By Jen Hegan | November 28th, 2022
Beautiful evergreen plants are starting to show up across B.C. and now is a good time to have a closer look (and feel and smell!) at our local native and non-native evergreen plants with ties to holiday decorating.
Sights of English holly (Ilex aquifolium) and English ivy (Hedera helix) may get us humming cheery Christmas carols, but unfortunately these introduced invasive plants are quickly crowding out native plants in BC. While it is popular to use these and other invasive plants such as Scotch broom (Cytisus scoparius) and Teasel (Dipsacus fullonum) to make natural holiday decorations, there are ‘two sides to every coin’, making this an excellent educational theme for students leading up to the holidays.
Collecting and creating holiday crafts, using either native or invasive plant materials, combines Arts Education curriculum with inquiry questions such as: What are evergreen plants? Which introduced species grow in my community and how do they spread? How can I use plants to make art? How are native plants used currently and historically by First Nations?
Harvesting Holly, Ivy, and other invasive species in your area certainly helps to remove these aggressive plants, but there are important criteria and responsibilities to consider when using them in order to prevent their spread. For example:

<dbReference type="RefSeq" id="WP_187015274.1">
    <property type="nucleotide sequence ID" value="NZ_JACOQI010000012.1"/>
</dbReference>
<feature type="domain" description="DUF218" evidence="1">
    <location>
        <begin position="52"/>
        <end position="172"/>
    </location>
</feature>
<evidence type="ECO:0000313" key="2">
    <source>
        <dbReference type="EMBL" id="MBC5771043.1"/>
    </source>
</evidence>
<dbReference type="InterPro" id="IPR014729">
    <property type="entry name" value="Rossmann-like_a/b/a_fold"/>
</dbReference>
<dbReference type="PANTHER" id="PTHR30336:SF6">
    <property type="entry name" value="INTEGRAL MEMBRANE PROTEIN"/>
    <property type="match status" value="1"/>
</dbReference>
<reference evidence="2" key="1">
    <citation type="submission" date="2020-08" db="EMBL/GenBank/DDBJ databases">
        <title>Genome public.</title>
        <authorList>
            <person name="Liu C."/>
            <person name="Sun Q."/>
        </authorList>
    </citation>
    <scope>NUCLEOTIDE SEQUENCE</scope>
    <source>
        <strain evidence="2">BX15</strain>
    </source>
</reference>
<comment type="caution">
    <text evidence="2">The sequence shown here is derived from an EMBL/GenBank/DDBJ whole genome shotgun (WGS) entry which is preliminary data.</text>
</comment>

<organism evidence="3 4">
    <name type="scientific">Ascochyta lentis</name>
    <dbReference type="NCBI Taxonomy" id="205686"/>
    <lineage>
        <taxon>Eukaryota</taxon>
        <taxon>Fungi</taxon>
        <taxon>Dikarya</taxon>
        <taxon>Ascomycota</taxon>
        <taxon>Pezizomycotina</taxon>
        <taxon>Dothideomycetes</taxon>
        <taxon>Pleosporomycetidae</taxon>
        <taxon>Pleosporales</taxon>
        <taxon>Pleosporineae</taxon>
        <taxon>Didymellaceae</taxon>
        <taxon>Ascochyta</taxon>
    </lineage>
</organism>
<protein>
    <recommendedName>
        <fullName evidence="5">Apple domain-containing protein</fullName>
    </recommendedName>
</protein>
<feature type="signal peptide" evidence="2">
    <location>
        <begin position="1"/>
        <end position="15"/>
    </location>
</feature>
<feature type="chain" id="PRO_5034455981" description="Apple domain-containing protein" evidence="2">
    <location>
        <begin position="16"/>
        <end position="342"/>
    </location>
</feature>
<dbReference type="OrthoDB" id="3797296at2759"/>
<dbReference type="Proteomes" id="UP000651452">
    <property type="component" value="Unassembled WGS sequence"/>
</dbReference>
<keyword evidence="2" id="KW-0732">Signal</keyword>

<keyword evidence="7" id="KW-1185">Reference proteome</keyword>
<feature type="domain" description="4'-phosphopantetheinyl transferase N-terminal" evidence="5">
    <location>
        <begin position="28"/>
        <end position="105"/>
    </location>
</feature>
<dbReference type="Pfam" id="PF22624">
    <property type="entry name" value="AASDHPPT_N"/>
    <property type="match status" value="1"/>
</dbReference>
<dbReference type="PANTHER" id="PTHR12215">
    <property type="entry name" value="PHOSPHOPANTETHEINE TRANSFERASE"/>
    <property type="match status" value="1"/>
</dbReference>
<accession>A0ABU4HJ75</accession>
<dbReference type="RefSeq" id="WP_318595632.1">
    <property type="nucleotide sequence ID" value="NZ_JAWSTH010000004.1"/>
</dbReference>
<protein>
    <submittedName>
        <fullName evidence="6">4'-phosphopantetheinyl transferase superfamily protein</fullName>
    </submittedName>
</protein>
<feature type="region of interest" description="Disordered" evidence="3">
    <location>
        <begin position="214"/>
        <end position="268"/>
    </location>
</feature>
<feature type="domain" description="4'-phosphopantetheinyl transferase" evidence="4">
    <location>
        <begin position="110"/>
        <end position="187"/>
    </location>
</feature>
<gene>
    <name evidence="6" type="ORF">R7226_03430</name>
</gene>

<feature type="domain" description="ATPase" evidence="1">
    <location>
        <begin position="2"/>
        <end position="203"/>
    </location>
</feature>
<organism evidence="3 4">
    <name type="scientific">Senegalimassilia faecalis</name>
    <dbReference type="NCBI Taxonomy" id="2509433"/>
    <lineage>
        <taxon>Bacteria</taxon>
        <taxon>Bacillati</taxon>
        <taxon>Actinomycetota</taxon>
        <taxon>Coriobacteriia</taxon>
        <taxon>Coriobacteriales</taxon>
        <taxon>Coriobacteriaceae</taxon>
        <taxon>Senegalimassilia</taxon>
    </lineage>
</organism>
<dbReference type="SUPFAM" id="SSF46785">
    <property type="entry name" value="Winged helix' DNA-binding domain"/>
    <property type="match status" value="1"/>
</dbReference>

- When harvesting, collect and bag all the plant pieces including berries and stems,
- After craft making, bag and dispose of all extra plant material in the garbage to be sure they do not spread into new natural spaces, and
- At the end of the holiday season, bag your decoration and dispose in the garbage.
Check out this news story for classroom inspiration: Invasive plants make wreaths, and money, for Saanich, B.C., students | CBC News
If you’d like to avoid using invasives in crafts altogether, evergreen native plants are a great, environmentally friendly option. Examples of native BC species that can become beautiful decorations include Oregon grape (Berberis spp.) , Red elderberry (Sambucus racemosa), Salal (Gaultheria shallon), Kinni
ckinnick (Arctostaphylos uva-ursi) , and Cedar, Hemlock, and Fir tree boughs. Harvesting native plants comes with its own set of responsibilities. It is important to practice selective harvesting to not adversely impact the plants and surrounding vegetation. Check out this story from a Williams Lake school: Nesika School Decks the Halls with Oregon Grape
After creating your holiday decorations, continue the fun with another engaging plant activity developed by the Invasive-Wise Education program: Painting With Invasives
To learn more about both native and invasive plants in your area, and ideas on how to incorporate invasive species education into your teaching plans, contact an Invasive-Wise Education Facilitator at firstname.lastname@example.org. You can also sign up for the Invasive-Wise Education program and check out many more hands-on activities for students here.